The physical examination findings may include elevated heart rate and blood pressure due to increased sympathetic tone. However, if cardiac function is severely impacted because of the size or location of the infarction, cardiogenic shock may result with a fall in blood pressure. The insufficient ATP production in the ischemic region means the interaction of actin and myosin in the cardiac myocytes cannot be broken and the muscle cannot relax. An S4 heart sound (figure 7.4) occurs when the noncompliant, stiffened left ventricle vibrates when blood enters from the atrium. The S4 sound is also known as an atrial gallop—not because the sound comes from the ventricle, but because it is associated with atrial contraction (and ventricular filling). If the infarction involves an impact of the papillary muscle function, the associated valve will fail and the regurgitation will cause a holosystolic murmur. A STEMI in the left ventricle sufficient to cause congestion and a rise in left-ventricular and end-diastolic pressure can lead to rises in left atrial and pulmonary pressure; this may be heard on the lung exam as rales due to the transient pulmonary edema.
Diagnosis of a STEMI
As mentioned above the two most important tools for diagnosing a STEMI are the ECG and the presence of cardiac enzymes that have been released into the bloodstream. Figure 7.4 shows the time line of myoglobin, creatine kinase, and troponin elevations after an infarction. Using the values of all three enzymes allowed the history of an infarction to be generated, but amazing improvements in the sensitivity of the troponin I test have allowed it to become the gold standard because of its specificity to the myocardium.
Changes in ECG
The first ECG sign to arise during a STEMI are “hyperacute T-waves” (figure 7.5). These T-waves are taller than normal and caused by the release of intracellular potassium from lysing cells and the consequent hyperkalemia in the surrounding tissue. Hyperacute T-waves are not often seen clinically because they occur so early in the event and prior to the patient’s arrival in the hospital. Subsequent ECG stages are more commonly observed, and these include the ST elevation.
Determining which ECG leads show the ST elevation allow for the location of the infarcted tissue to be determined and provide insight into which coronary vessel is effected. How the leads of a twelve-lead ECG relate to the coronary vessels is summarized in figure 7.6. The following looks at the characteristic ECG changes in relation to location in a bit more detail (tip: relate back to figure 7.6 as you read the next sections).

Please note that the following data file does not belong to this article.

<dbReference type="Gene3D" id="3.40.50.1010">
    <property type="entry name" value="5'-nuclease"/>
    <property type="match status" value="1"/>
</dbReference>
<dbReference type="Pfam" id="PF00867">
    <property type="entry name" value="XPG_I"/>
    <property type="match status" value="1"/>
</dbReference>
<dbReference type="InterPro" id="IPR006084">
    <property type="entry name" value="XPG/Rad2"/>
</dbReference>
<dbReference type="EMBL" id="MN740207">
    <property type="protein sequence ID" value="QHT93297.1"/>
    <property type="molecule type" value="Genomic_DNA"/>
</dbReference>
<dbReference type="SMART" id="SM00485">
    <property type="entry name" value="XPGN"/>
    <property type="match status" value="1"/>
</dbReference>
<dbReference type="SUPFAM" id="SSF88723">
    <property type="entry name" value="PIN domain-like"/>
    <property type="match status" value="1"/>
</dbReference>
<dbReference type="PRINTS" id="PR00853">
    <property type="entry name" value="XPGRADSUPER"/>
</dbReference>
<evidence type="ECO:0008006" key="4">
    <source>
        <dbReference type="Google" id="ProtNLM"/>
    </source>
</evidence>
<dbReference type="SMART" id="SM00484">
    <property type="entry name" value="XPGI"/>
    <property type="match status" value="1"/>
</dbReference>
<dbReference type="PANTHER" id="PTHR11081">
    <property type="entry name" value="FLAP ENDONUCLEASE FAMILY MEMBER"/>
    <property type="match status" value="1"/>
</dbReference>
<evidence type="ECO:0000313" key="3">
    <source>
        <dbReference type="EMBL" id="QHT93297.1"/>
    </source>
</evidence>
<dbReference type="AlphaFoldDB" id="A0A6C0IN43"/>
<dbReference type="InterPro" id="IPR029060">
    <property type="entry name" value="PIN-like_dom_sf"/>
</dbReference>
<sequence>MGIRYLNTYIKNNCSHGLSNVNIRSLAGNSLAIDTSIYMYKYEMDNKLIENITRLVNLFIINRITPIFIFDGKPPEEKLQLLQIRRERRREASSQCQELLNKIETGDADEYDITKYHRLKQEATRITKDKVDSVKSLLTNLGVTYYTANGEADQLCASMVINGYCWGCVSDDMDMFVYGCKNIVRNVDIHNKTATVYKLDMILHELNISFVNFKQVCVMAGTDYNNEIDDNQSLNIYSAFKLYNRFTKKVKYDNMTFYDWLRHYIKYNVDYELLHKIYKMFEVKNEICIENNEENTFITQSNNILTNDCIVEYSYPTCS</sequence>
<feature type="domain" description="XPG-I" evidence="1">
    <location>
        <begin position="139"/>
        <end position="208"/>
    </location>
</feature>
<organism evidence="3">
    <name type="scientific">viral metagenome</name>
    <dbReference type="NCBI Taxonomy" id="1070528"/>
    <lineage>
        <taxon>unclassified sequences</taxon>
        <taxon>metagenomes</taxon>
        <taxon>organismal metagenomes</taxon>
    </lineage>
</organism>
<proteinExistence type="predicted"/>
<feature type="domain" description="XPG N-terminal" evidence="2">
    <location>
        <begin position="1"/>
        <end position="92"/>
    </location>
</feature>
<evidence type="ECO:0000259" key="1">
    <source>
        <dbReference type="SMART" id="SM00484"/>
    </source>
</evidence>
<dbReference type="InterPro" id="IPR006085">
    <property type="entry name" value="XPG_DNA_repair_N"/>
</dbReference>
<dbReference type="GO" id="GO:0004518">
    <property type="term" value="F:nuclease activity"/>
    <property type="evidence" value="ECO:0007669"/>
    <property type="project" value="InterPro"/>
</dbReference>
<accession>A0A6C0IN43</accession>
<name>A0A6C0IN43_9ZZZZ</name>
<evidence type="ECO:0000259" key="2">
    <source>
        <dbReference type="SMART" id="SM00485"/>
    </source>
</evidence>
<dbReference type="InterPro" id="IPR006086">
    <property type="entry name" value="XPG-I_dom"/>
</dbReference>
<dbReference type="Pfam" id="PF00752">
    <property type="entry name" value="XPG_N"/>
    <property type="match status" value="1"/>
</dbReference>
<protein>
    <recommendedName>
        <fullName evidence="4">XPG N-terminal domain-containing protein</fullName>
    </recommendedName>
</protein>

Anterior wall myocardial infarctions (AWMI)
The anterior wall is affected when the left anterior descending coronary artery becomes occluded. Additional involvement of lateral and septal regions is indicative of the left main coronary artery being involved. Inclusion of these regions is termed an extensive anterior infarction. The ECG shows ST segment elevation in leads V3 and V4 (the anterior leads), seen as a raised J-point (see figure 7.7). A reciprocal ST depression will be seen in leads II, III, and aVF (the inferior leads). If the extent of the infarction is large, the elevated ST segment may been seen in the lateral and septal leads. The elevated ST segment is also associated in a change in shape of the T-wave as it becomes broader and loses its concave shape on the downward section. This broad T-wave can be higher as well as the ST elevation progresses, and its height can surpass the R-wave. These morphological changes result in a T-wave that looks like a tombstone (see figure 7.7).
Inferior wall myocardial infarction (IWMI)
Occlusion of the right coronary artery is the usual culprit for an inferior wall myocardial infarction (IWMI), which may be severe enough to extend to posterior regions. The ECG findings of an acute inferior myocardial infarction (figure 7.9) will be an ST segment elevation in leads II, III, and aVF (the inferior leads) and reciprocal depression in lead aVL (a lateral lead); without the reciprocal depression in aVL, alternative causes of ST segment elevation in the inferior leads should be considered (e.g., pericarditis). Because the right coronary artery perfuses the SA node, bradycardia may occur. An inferior MI can have multiple potential complications, including cardiogenic shock, atrioventricular block, or ventricular fibrillation, and can be fatal.